solar panels
Credit: zak zak / Creative Commons
Katie Chiles Ottenweller, Vote Solar

Finally, the Sunshine State is living up to its name and taking steps to become a true leader in the solar revolution.

A critical component of our just transition to renewable energy is ensuring that every Floridian can participate and benefit from affordable, clean, local solar power. That’s why we must extend the benefits of solar power to renters and people with homes that are not suitable for solar panels.

Community solar power projects are a smart solution for Florida residents, and communities across the country. But utilities must take action to ensure everyone is able to participate and benefit. That’s why Florida Power and Light’s (FPL) improved SolarTogether program is such an important milestone for solar energy freedom, and a model that other electric utilities would be wise to pay attention to.

In March, FPL announced its plan to deploy nearly 1,500 megawatts of community solar through its SolarTogether program – the largest community solar investment in the United States. Like other community solar programs, SolarTogether allows you to subscribe to part of a local, offsite solar array and receive a credit on your electricity bill for the solar produced by your subscription. Community solar has the potential to open the door to solar for those who may otherwise be unable to take advantage of solar’s financial benefits — but this potential is only realized through intentional program design. 

This month, FPL, Vote Solar and other parties announced improvements to the SolarTogether program to better serve low-income customers’ needs. FPL’s updated proposal would now allow approximately 10,000 low-income households to participate in the SolarTogether program. Low-income subscribers will have a one year payback period, with a “hold harmless” provision to ensure that there is never an increase in their utility bills. Vote Solar estimates that participants will save $1,300 over the life of the program. FPL will also offer a free home energy audit to subscribers that will help low-income families tap into even more savings. This program is also expected to save millions of dollars for non-subscribing customers of FPL due to the fuel cost and avoided generation savings that come from investments in solar power.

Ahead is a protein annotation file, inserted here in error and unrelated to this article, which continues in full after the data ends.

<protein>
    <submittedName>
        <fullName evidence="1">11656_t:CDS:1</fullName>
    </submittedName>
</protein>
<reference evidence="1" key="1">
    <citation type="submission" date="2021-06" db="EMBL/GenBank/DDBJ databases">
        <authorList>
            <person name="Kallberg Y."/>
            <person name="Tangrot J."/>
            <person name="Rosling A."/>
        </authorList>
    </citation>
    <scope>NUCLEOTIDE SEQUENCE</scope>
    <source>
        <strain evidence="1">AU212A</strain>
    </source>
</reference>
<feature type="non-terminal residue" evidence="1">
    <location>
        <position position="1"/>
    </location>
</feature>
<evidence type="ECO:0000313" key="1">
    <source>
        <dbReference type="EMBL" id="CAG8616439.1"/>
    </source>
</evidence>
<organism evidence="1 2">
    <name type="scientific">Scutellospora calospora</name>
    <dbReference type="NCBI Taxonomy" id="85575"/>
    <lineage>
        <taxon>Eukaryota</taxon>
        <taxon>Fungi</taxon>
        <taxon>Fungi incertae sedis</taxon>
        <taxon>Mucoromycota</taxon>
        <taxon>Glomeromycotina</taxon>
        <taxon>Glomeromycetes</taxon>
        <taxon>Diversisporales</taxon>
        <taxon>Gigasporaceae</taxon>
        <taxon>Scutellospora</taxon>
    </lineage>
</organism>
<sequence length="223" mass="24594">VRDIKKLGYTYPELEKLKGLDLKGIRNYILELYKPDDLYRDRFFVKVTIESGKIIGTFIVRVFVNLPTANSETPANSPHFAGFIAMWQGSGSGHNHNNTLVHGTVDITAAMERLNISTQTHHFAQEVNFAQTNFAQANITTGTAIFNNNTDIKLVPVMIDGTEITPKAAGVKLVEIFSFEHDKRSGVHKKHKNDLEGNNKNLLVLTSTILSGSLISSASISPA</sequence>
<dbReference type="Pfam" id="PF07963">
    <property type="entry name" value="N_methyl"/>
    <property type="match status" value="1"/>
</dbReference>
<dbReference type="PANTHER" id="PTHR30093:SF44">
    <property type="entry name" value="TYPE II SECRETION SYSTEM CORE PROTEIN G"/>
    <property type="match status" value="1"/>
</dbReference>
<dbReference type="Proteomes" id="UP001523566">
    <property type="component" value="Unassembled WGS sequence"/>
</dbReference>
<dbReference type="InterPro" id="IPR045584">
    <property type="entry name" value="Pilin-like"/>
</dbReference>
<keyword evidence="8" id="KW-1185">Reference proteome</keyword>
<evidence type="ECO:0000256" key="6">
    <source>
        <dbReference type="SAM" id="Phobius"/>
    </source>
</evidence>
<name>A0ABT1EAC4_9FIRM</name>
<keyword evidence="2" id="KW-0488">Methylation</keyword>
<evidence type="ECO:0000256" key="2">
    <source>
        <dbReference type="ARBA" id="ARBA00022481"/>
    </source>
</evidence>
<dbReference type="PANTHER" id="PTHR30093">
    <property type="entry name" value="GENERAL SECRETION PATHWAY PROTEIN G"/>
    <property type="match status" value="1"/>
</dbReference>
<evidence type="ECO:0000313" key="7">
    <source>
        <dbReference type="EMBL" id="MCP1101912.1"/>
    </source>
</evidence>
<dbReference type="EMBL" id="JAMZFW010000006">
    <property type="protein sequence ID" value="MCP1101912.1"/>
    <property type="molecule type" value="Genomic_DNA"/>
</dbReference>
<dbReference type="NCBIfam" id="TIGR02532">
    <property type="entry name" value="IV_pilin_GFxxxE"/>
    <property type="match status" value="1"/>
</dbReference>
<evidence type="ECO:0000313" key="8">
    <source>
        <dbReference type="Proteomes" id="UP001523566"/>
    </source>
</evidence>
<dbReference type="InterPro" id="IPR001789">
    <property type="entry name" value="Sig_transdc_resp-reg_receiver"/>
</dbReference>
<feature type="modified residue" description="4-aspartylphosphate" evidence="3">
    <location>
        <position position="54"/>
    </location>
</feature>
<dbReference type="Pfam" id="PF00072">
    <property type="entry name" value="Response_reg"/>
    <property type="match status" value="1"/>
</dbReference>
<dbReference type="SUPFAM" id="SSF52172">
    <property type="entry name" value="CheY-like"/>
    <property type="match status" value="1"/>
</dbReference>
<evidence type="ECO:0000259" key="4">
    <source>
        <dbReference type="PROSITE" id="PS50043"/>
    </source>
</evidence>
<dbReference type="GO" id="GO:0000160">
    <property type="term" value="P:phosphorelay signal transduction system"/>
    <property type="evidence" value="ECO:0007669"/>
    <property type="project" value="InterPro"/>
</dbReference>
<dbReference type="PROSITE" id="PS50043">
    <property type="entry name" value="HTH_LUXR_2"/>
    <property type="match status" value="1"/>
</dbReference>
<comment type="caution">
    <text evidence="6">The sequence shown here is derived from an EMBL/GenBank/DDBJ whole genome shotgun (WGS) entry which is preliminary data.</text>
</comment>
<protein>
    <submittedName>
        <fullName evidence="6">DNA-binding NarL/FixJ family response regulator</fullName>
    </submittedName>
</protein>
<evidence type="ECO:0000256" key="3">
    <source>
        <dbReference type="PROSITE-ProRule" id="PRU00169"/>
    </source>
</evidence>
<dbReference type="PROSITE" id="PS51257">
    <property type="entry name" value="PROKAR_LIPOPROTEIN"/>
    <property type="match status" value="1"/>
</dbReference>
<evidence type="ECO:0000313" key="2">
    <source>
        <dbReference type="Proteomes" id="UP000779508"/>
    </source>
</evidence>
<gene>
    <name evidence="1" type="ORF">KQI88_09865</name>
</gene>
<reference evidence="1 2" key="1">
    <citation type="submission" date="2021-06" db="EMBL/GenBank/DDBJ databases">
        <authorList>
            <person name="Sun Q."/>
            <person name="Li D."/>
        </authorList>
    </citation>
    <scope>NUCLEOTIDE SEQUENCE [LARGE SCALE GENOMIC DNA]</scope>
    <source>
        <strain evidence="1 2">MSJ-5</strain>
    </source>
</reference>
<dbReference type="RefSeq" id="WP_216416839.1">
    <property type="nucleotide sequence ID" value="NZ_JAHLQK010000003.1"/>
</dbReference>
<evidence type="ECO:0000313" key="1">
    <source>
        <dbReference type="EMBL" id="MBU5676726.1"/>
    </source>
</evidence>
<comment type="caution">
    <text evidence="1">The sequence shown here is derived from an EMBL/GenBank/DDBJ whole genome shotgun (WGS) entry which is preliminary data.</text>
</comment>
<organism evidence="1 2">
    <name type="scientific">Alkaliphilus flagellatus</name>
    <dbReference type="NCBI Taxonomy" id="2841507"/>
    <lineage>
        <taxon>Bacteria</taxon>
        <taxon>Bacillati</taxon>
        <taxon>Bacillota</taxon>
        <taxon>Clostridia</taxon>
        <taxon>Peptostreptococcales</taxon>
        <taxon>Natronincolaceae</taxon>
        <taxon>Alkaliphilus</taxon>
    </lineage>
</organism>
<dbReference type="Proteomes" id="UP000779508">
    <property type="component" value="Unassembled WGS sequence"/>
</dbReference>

In addition to being the biggest community solar program in the country, the 37.5 megawatts set aside for low-income customers is also the biggest low-income allocation of its kind. Solar is now the cheapest electricity source in Florida, so it’s important that families with high energy burdens are able to benefit from solar’s low cost. Other community solar programs have run into problems of identifying and engaging low-income customers, which is why this program serves as such an important and timely model.

Across the country, states are looking for ways to meet renewable energy goals. Nearly one in four Americans now live in a state with a legally binding commitment to 100 percent clean energy. Community solar programs that intentionally and explicitly create opportunities for low and moderate income families must be part of the solution.

But only 19 states and DC have a statewide community solar program. The community solar market currently accounts for 1 gigawatt of installed capacity, but with the right policies and programs can sustainably scale to 50-70 times that size by 2030, according to GTM Research. States without community solar programs will need to pass legislation, with the inclusion of low- and moderate-income programs, to realize this opportunity. The result could be upwards of 8 million new solar customers, including 2 million low-to-moderate income customers, and $100 billion in capital investment.

State governments and utilities alike must get behind innovative, cost-saving, clean and local energy solutions like community solar. From the forced blackouts in California to the blustering shores of hurricane-stricken Florida, the climate crisis is here and our adaptation and resilience strategies are being tested. We can do more than just react, we can reimagine our energy economy from the ground up, right here in our communities, to reduce the harm of our energy systems and create a more equitable and sustainable future.

Katie Chiles Ottenweller is the Southeast director for the national solar advocacy nonprofit Vote Solar.